Year: 2011 Month: 9 Volume: 3 Issue 3
Original Article
Year: 2011
Month: 9
Volume: 3
Issue 3
Viewed 2460 times
Received 17.02.2011
Accepted 21.06.2011
Complementary and Alternative Medicine in Children with Type 1 Diabetes Mellitus
Doi: 10.4274/jcrpe.v3i3.27
Haliloğlu Belma ;
Marmara University Faculty of Medicine, Department of Pediatric, Division of Pediatric Endocrinology, Istanbul, Turkey
İşgüven Pınar ;
Goztepe Research and Education Hospital, İstanbul
Yıldız Metin ;
Goztepe Education and Research Hospital, Department of Pediatric Endocrinology, Istanbul, Turkey
Arslanoğlu İlknur ;
Düzce University, Faculty of Medicine, Pediatric Endocrinology Unit, Düzce
Ergüven Muferet ;
Goztepe Education and Research Hospital, Department of Pediatric, Istanbul, Turkey
Mailing Address
Haliloğlu Belma ;
Marmara University Faculty of Medicine, Department of Pediatric, Division of Pediatric Endocrinology, Istanbul, Turkey
Abstract

Objective: Complementary and alternative medicine (CAM) isconditions. Studies on CAM in diabetes have mainly focused on the adult population and its application in children has not been well increasingly utilized in adults and children for treatment of various established. The aim of this study was to examine the prevalence and characteristics of CAM use in Turkish children with type 1 diabetes mellitus (T1DM).  
Methods: The information was acquired by a questionnaire completed by a face-to-face interview with the parents of children with T1DM. 
Results: A total of 195 subjects (mean age: 14.02±4.7 years; F/M: 103/92) were included in this survey. Use of CAM was reported in 85 subjects (43.6%).  Herbal medicines were used in 64 subjects (75.3%). Sixty-nine subjects (81.2%) did not inform the diabetes specialist about CAM use. Thirty-eight subjects (44.7%) evaluated CAM as efficacious. Only 3 subjects (3.5%) interrupted the insulin injections to use CAM. No relationships were found  between CAM use and parental education or  insulin dose. There were significant correlations between CAM use and higher family income (p=0.027), urban residence (p=0.05), presence of complications (p=0.03), dissatisfaction with medical therapy (p=0.034) and prior CAM use among parents (p=0.001).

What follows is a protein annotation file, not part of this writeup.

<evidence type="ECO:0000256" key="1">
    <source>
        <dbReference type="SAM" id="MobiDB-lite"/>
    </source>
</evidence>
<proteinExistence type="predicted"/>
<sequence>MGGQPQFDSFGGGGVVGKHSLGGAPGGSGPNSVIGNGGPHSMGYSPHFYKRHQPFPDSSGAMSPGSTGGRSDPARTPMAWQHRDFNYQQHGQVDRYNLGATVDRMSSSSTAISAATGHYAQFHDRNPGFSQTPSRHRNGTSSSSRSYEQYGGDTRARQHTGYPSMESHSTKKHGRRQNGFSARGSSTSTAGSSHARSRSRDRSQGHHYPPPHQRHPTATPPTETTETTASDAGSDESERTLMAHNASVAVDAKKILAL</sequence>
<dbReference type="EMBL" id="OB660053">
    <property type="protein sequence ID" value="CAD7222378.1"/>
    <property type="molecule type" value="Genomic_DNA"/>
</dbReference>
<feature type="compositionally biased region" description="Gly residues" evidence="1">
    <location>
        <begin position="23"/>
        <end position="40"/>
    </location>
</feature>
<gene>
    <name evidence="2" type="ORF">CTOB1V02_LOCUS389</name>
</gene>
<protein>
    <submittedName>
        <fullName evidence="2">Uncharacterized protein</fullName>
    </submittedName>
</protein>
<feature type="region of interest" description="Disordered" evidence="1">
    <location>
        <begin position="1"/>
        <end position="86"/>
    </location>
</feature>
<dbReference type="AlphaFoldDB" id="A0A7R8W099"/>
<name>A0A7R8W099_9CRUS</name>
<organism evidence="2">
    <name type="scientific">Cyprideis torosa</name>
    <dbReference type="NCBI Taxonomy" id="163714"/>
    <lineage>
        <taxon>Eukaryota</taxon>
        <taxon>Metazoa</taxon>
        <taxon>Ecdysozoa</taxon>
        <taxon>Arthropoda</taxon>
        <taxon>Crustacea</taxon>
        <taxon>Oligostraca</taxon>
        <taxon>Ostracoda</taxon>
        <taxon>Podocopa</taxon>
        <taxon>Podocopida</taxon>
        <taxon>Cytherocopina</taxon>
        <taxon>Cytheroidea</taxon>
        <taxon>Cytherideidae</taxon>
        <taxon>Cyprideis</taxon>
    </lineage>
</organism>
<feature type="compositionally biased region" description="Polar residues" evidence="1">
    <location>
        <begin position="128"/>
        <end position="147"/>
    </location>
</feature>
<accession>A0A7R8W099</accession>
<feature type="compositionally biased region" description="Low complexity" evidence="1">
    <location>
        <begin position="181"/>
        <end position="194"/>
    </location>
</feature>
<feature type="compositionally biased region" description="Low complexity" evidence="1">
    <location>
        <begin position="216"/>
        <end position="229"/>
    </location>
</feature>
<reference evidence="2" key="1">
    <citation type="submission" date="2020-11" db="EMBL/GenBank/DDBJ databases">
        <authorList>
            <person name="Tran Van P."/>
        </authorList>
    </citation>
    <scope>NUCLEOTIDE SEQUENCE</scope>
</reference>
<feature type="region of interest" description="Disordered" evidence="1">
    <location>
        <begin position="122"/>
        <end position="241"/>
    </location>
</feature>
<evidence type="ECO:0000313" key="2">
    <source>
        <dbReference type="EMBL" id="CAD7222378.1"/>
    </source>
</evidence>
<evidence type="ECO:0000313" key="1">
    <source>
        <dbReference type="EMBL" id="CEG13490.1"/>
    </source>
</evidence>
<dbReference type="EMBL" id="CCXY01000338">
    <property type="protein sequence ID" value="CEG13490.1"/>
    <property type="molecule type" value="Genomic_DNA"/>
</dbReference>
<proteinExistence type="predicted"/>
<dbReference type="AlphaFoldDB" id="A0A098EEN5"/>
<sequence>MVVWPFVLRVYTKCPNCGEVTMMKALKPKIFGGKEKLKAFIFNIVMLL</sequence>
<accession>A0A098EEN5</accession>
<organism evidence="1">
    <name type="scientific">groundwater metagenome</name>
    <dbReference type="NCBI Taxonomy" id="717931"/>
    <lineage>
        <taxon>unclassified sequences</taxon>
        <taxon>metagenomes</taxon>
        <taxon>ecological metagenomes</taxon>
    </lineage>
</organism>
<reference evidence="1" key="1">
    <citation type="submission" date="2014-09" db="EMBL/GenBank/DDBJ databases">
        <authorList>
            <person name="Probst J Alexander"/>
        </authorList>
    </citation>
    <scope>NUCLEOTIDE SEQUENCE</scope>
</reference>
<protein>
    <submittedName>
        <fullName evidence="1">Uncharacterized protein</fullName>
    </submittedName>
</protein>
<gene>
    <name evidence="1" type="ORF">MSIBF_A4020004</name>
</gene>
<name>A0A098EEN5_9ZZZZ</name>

Conclusion: CAM use is a frequent practice among diabetic children, which is usually not shared with their physicians  and sometimes leads to cessation of medical treatment.

Conflict of interest: None declared
Received: 17.02.2011            Accepted: 21.06.2011

 

Full Text

Introduction

Type 1 diabetes mellitus (T1DM) develops in genetically predisposed people as a result of the destruction of the pancreatic beta cells caused by an autoimmune insulitis (1,2,3). At present, the incidence of T1DM is on the increase, while its age of onset decreases (4,5,6). Another worldwide trend noted in recent years is an increase in use of complementary and alternative medicine (CAM). According to the National Institute of Health (USA), CAM is a wide health area which is outside the politically dominant health system in a society or culture in a specific time interval and  includes health services, applications, methods, and their accompanying beliefs and theories (7).
Also in Turkey, the use of CAM is increasing in both adults and children. We observed that many individuals suffering from any kind of ailment tend to try various herbs, vitamins, antioxidant agents, yoga, meditation, bioenergy, acupuncture, aroma therapy and prayers in an effort to find a cure for their condition. 
The studies about the use of CAM in T1DM children are scarce. The objective of this study was to detect the methods and frequency of use of CAM in T1DM children and to compare those children with a group of controls with regard to variables such as age, sex, insulin requirement, presence of diabetic complications, and sociocultural/ socioeconomic background. The study also aimed to explore the expectations of the families that motivated them to use these treatments.

Materials and Methods

The study was conducted on 200 T1DM patients under the age of 21 who were being followed in the Pediatric Endocrinology Department of Goztepe Education and Research Hospital.
Before the research, an approval was obtained from the Ethics Committee of Goztepe Education and Research Hospital, as per their decision number 55/B, dated March 10, 2009.
The families of the diabetic patients were given information on the aims of the study and they were also told that they were free to leave the study at any time and to refrain from answering some of the questions.  CAM was defined as any treatment of a disease which is not included in the biomedical context. 
After written informed consent for interviewing and completing the questionnaire forms was obtained from the patients’ parents, a questionnaire entitled “Use of alternative medicine in T1DM patients” was filled out by interviewing each family face to face. 
Five patients, whose questionnaire forms had been completed fully, were excluded from the study for being unable to answer the questions clearly. 
The questionnaire included questions on demographic data (age, education level, socioeconomic status, place of residence), on frequency of use of CAM, method used, how it was used, reason for resorting to CAM, source of information on CAM, time of its initiation, association between CAM use and occurrence of complications, as well as questions on parents’ satisfaction with the medical treatment their children were receiving. T1DM patients who were using CAM and those who were not were compared with respect to the above-mentioned data.